Kershaw’s two innings: ‘Felt fine’

It wasn’t fair to the lineup of minor-league campers who hadn’t even faced live batting practice yet, but Clayton Kershaw was pitching like the reigning National League Cy Young Award winner Sunday.

Kershaw struck out five of the seven batters he faced, induced a groundout to third base, and allowed a broken-bat infield single to Jake Lemmerman– a 22-year-old from Corona Del Mar who can claim a new career highlight above the 21 Double-A games he played last season.

More importantly, Kershaw “felt fine” after throwing 25 pitches in his two scheduled innings in the Dodgers’ four-inning intrasquad game at Camelback Ranch.

“It was good to get into that game setting and get back into the routine of every fifth day having something to do,” he said.

The Dodgers’ opening day starter, Kershaw topped out at 93 mph on the radar gun — 94 if you include the ball Lemmerman put in play, a reading that can be obscured by the swing of a bat. Matt Treanor, who was calling and receiving Kershaw’s pitches Sunday, felt like the left-hander was throwing harder. He guessed 96.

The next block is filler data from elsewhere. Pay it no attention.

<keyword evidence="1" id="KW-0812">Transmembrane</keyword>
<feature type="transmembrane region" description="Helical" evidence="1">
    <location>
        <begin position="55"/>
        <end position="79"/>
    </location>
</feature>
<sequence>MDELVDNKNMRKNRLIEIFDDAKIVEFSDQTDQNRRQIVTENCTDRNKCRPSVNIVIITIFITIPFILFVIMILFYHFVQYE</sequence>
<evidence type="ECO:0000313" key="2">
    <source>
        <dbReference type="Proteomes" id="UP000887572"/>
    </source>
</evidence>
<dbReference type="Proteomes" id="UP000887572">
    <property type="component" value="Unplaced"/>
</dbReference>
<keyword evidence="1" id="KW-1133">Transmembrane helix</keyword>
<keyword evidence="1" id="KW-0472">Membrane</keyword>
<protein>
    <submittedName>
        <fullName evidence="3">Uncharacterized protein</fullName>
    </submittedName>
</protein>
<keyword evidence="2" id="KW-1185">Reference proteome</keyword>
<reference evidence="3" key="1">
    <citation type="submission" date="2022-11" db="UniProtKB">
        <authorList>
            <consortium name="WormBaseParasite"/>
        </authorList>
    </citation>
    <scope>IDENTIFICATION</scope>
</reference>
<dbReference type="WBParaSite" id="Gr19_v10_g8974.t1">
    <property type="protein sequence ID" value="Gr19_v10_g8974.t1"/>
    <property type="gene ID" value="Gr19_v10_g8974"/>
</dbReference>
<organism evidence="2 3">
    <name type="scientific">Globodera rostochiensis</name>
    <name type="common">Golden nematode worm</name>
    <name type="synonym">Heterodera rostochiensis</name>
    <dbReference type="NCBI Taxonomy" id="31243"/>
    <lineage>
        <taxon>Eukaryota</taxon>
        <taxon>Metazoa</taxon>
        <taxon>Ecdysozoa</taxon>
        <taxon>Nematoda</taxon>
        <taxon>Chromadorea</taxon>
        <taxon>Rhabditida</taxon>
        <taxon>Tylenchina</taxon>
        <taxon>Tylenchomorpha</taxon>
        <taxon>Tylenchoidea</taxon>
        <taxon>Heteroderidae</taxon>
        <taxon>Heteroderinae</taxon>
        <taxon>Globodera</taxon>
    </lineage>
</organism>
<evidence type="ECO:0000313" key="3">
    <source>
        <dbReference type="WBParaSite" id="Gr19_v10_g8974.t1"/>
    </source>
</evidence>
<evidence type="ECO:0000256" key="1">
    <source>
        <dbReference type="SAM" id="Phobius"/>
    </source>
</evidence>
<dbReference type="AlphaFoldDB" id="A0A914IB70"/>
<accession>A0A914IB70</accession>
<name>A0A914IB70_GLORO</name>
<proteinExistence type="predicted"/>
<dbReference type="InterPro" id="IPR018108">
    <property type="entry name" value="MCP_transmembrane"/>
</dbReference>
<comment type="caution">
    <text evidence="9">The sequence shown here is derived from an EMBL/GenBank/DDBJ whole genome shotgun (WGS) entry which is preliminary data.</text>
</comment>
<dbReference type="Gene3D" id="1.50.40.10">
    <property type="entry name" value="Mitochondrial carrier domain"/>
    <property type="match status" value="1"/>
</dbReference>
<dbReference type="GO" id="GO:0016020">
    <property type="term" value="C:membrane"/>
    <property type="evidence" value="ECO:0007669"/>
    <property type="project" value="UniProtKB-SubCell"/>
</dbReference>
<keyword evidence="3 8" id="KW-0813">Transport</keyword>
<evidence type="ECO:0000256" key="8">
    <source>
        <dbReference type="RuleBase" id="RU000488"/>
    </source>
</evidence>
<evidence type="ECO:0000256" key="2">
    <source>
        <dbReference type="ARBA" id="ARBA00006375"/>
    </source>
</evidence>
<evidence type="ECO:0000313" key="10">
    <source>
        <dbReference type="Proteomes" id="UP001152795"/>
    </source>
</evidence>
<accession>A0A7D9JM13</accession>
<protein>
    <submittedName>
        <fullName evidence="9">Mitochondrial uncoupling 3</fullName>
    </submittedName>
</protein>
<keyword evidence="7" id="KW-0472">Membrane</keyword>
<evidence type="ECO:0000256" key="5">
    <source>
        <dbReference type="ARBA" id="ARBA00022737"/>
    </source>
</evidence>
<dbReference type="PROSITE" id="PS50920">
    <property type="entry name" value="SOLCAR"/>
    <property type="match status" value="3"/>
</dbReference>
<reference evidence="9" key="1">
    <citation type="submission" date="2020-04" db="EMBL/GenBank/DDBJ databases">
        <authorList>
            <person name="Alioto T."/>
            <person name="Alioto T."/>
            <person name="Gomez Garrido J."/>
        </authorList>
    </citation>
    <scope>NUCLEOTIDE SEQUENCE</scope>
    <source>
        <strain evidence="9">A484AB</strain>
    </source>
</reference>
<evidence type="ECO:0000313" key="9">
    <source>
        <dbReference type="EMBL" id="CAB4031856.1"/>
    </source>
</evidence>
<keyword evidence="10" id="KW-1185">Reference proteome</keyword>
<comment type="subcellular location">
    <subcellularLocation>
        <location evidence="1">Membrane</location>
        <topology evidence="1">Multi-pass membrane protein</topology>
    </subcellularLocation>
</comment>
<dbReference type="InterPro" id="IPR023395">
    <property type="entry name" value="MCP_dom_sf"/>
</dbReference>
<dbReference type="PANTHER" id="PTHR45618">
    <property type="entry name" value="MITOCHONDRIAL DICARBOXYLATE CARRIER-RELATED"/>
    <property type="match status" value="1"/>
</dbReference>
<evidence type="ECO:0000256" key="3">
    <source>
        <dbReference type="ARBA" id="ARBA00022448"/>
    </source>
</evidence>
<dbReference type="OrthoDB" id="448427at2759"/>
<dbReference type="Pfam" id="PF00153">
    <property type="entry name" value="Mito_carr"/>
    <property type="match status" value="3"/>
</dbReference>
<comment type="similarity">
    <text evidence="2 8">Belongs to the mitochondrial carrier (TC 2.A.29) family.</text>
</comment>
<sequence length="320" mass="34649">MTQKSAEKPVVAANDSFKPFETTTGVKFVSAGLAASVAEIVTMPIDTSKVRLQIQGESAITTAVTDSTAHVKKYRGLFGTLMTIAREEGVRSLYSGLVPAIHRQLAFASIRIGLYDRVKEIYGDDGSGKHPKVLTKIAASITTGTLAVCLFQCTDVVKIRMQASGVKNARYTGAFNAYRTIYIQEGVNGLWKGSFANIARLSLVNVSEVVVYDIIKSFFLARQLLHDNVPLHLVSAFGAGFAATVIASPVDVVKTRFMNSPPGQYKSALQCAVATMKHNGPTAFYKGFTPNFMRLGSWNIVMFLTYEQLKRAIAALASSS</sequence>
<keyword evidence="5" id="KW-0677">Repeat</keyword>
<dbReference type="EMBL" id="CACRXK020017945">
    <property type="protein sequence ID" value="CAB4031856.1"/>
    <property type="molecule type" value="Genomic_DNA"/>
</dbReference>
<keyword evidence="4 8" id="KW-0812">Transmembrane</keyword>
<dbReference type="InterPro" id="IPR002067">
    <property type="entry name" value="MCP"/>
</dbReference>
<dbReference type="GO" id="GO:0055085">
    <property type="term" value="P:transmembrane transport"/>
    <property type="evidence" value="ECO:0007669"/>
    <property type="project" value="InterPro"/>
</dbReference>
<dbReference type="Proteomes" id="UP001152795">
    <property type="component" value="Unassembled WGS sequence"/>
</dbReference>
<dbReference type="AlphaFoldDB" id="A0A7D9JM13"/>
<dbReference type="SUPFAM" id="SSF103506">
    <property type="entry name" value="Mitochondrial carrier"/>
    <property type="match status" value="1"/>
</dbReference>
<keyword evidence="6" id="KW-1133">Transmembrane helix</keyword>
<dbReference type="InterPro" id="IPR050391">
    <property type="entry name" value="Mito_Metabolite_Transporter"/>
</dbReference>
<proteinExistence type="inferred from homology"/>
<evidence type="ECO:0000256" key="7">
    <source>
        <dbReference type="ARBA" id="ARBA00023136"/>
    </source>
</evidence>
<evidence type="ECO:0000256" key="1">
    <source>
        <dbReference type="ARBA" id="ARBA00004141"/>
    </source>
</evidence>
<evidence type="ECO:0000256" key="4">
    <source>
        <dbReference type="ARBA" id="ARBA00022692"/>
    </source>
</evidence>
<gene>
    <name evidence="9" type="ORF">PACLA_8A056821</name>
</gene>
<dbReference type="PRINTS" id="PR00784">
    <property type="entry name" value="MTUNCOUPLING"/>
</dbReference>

“The sky’s the limit with that guy,” Treanor said. “I’ve hit against him. I’ve seen what he can do. The guy’s very special. He went out there today with a certain mindset and that’s the mark of a pro, really. He knew what he wanted to do and executed what he wanted to accomplish with the workout.”

More from Kershaw and left-hander Chris Capuano, who also threw two scoreless and uneventful innings Sunday, in tomorrow’s editions.

Facebook Twitter Plusone Digg Reddit Stumbleupon Tumblr Email
This entry was posted in Spring Training and tagged , , by J.P. Hoornstra. Bookmark the permalink.

About J.P. Hoornstra

J.P. Hoornstra covers the Dodgers, Angels and Major League Baseball for the Los Angeles Daily News, Long Beach Press-Telegram, Torrance Daily Breeze, San Gabriel Valley Tribune, Pasadena Star-News, San Bernardino Sun, Inland Valley Daily Bulletin, Whittier Daily News and Redlands Daily Facts. Before taking the beat in 2012, J.P. covered the NHL for four years. UCLA gave him a degree once upon a time; when he graduated on schedule, he missed getting Arnold Schwarzenegger's autograph on his diploma by five months.